Whippersnappers and gaming, or why you should be involved as a parent


Promoted from our Community Blogs!

[Sometimes great community blogs come from Dtoid staff, and this piece by Brittany Vincent is no exception. Want to see your own words on the front page? Go write something! –Mr Andy Dixon]

As unfortunate as it was that I didn’t receive my first PlayStation until two years after its initial release date, the waiting allowed for the scrutiny of certain releases. For example, I had been marking it down to purchase PaRappa the Rapper, and was looking forward to purchasing Lunar: Silver Star Story Complete. The anticipation killed, but I had an idea of the library I was wanting to build in my mind. By the time I had received these games and the PlayStation was nearing its final years, my father came home one day with a sequel to a title that I had never gotten to play: Parasite Eve II.

“This just came out today,” he’d informed me, unwrapping it and looking it over. My nine-year-old eyes immediately scoped out the Mature rating on the cover, and my heart sank. Prior to the PlayStation age, I had been allowed to play most any game I had asked to, having logged countless hours in Doom and Rise of the Triad. However, as the years passed it seemed my parents were trying harder and harder (to no avail) to shelter me from as many adult themes as they could. With the advent of the original Parasite Eve and its sexual references, I had been asked to choose a different present for birthdays prior.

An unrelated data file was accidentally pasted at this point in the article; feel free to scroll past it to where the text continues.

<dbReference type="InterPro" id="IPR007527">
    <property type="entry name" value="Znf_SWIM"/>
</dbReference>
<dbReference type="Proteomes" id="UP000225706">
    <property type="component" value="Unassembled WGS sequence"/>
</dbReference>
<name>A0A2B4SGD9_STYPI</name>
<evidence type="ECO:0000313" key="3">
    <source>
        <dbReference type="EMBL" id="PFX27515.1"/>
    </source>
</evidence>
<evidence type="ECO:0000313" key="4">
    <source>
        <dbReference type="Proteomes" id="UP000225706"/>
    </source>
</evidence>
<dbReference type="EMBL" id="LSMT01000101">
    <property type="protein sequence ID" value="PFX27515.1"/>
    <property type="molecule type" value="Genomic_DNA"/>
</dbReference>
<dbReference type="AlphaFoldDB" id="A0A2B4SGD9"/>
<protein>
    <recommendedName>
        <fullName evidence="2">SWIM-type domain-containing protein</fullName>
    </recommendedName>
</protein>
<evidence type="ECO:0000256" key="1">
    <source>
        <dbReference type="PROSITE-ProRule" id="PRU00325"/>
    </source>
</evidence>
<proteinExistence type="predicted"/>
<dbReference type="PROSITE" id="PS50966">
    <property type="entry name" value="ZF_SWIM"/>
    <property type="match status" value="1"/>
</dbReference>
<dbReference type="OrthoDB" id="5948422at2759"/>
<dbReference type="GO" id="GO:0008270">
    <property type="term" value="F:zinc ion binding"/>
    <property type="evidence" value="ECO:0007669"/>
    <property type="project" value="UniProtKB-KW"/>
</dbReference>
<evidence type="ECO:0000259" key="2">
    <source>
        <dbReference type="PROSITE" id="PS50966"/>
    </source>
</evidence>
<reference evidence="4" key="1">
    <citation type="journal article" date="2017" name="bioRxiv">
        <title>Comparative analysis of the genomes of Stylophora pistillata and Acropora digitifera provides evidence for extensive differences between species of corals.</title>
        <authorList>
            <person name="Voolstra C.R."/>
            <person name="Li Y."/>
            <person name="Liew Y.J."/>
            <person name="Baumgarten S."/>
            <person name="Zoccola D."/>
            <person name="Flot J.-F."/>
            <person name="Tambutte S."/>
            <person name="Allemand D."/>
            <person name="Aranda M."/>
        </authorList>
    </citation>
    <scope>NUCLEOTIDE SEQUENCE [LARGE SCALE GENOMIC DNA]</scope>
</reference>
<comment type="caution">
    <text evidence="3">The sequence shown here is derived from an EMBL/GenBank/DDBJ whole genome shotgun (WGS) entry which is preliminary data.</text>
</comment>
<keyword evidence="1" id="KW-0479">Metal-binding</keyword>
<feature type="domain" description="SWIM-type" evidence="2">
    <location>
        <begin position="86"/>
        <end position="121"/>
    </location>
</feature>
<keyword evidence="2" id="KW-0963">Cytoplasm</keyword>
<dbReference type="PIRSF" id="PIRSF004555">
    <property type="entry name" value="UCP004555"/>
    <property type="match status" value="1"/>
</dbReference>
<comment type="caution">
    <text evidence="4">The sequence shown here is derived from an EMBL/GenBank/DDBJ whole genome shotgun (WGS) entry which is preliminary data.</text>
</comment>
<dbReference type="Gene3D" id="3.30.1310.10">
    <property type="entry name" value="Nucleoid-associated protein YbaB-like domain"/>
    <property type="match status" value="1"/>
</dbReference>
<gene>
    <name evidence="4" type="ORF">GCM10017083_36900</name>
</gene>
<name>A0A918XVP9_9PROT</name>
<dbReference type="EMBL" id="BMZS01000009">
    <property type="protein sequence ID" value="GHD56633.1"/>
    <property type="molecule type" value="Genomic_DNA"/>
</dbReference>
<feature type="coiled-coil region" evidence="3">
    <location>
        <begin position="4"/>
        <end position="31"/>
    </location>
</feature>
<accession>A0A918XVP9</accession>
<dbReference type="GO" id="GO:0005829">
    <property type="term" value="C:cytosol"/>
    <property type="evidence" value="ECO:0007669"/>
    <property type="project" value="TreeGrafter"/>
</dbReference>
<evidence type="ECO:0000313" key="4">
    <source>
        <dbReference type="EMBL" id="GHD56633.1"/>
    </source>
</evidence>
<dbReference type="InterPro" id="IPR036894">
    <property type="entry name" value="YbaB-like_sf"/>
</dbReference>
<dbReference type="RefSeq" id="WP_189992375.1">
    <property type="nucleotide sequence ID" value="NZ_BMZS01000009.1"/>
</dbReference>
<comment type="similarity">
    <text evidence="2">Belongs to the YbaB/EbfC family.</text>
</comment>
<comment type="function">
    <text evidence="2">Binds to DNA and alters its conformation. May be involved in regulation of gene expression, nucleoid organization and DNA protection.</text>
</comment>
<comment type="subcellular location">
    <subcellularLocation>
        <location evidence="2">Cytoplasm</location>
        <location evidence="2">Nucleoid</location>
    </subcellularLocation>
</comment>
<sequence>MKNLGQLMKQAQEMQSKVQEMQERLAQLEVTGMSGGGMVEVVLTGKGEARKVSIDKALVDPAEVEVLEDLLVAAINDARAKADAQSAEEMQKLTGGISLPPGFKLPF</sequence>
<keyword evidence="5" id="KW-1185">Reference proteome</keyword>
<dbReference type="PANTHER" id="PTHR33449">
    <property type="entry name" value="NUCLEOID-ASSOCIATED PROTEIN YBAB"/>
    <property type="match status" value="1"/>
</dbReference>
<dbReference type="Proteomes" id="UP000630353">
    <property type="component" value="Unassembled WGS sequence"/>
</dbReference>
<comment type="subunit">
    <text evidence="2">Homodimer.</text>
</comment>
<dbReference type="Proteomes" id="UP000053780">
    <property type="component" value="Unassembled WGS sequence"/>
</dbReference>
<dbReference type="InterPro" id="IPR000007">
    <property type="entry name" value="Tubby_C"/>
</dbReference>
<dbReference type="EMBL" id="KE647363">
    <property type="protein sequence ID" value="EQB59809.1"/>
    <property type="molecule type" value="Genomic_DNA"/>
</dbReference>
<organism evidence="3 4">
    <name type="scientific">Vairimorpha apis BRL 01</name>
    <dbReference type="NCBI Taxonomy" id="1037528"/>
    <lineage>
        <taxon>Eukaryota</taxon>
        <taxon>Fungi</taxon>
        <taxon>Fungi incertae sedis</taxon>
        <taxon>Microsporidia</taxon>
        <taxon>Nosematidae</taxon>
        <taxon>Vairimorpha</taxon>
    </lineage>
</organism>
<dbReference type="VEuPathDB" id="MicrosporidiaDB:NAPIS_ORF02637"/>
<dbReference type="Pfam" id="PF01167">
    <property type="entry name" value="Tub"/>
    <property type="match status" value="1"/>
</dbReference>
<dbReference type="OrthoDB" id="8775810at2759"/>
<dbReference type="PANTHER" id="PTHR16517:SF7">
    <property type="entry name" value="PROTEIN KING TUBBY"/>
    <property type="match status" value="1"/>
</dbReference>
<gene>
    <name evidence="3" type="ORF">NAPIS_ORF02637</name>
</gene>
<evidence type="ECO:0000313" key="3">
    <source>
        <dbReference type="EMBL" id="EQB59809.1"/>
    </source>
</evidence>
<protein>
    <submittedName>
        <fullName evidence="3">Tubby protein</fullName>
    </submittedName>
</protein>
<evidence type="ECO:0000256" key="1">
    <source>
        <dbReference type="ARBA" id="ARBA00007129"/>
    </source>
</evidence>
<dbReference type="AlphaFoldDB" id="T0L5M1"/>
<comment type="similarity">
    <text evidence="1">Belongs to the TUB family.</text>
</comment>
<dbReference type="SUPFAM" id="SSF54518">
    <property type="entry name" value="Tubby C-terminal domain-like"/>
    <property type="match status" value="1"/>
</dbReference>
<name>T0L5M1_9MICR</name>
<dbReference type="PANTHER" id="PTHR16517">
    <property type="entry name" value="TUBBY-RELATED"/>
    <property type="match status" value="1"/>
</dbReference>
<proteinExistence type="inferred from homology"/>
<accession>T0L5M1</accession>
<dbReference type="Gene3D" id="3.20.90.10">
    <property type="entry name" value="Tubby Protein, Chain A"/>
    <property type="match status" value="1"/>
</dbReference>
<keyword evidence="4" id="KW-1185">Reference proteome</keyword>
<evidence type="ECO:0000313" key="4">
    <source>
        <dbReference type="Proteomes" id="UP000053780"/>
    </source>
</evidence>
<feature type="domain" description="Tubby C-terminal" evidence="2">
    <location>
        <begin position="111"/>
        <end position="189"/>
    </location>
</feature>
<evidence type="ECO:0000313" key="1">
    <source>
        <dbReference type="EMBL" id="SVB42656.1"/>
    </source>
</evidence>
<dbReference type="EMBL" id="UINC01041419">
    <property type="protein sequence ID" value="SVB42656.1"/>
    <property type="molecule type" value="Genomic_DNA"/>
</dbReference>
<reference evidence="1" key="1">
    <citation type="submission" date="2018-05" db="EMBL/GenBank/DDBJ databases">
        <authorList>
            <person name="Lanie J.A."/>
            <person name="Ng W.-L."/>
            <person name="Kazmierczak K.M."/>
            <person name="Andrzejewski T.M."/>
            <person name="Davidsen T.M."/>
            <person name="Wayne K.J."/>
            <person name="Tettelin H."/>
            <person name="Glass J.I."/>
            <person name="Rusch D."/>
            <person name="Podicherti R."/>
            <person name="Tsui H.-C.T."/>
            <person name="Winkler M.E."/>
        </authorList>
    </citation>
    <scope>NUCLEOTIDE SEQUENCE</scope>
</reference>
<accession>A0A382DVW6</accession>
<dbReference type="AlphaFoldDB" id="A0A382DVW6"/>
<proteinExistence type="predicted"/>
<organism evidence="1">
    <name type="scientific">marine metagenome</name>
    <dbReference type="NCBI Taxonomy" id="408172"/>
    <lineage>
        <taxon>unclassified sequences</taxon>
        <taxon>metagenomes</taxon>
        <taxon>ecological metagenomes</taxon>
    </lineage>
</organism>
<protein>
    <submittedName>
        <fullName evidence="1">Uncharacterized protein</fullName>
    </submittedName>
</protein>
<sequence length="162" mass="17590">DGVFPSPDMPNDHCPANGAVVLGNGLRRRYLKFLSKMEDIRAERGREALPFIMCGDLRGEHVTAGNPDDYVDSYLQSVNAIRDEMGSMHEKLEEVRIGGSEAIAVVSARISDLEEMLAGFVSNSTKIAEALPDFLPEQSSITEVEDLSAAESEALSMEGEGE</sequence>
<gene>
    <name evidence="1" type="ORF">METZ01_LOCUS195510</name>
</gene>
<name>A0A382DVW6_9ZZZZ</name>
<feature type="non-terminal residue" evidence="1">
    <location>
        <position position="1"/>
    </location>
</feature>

“I guess I won’t get to play it, then.” My father thumbed through the game manual, and shrugged. I’ll never forget how he gently removed the disc from its jewel case, and handed me the disc.

“This one is supposed to incorporate RPG elements,” he said with a smile. In that moment I knew I would be trusted with any game I chose to play, because I had proven myself responsible and level-headed.

It wasn’t like now, where an obnoxious brat cries enough and Mommy will buy him Grand Theft Auto V. In those days there was a semblance of dignity and responsibility. That’s right, kiddos. Some of us were victims of the ESRB. However, I had cleared this final hurdle, and as I gingerly placed the disc into my PlayStation, I knew that Parasite Eve II would be my portal into additional “adult” games beyond Duke Nukem and Wolfenstein.

My father knew me and understood me, and it was a mutual agreement between the two of us that I was mature enough to handle such subject matter. It was an informed decision on his part, and evidence that I was growing up.

These days it’s almost a sin that any game that parents believe their “precious little angel” isn’t ready for gets released at all. If a game is allowed out in the wild that contains gratuitous violence, sex, drug usage, or blasphemy of (insert religion of choice here), those very same parents must ruin the fun for everyone by protesting that their kids don’t need to see it, or it’s corrupting the youth of the world’s minds. It baffles the mind how ignorant some parents can be.